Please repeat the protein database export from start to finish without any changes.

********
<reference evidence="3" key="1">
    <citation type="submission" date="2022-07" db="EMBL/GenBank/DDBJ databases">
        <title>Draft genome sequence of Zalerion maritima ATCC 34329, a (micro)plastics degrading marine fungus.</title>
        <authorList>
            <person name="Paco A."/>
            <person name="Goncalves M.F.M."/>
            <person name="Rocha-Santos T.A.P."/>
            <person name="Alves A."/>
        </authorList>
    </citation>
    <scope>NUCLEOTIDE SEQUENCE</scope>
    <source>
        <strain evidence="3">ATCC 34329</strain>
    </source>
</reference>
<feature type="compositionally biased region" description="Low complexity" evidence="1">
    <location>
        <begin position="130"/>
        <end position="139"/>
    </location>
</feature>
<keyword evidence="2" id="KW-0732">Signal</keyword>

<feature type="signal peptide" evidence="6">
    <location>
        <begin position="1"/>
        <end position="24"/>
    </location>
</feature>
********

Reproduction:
<reference evidence="3" key="1">
    <citation type="submission" date="2022-07" db="EMBL/GenBank/DDBJ databases">
        <title>Draft genome sequence of Zalerion maritima ATCC 34329, a (micro)plastics degrading marine fungus.</title>
        <authorList>
            <person name="Paco A."/>
            <person name="Goncalves M.F.M."/>
            <person name="Rocha-Santos T.A.P."/>
            <person name="Alves A."/>
        </authorList>
    </citation>
    <scope>NUCLEOTIDE SEQUENCE</scope>
    <source>
        <strain evidence="3">ATCC 34329</strain>
    </source>
</reference>
<feature type="compositionally biased region" description="Low complexity" evidence="1">
    <location>
        <begin position="130"/>
        <end position="139"/>
    </location>
</feature>
<keyword evidence="2" id="KW-0732">Signal</keyword>

<feature type="signal peptide" evidence="6">
    <location>
        <begin position="1"/>
        <end position="24"/>
    </location>
</feature>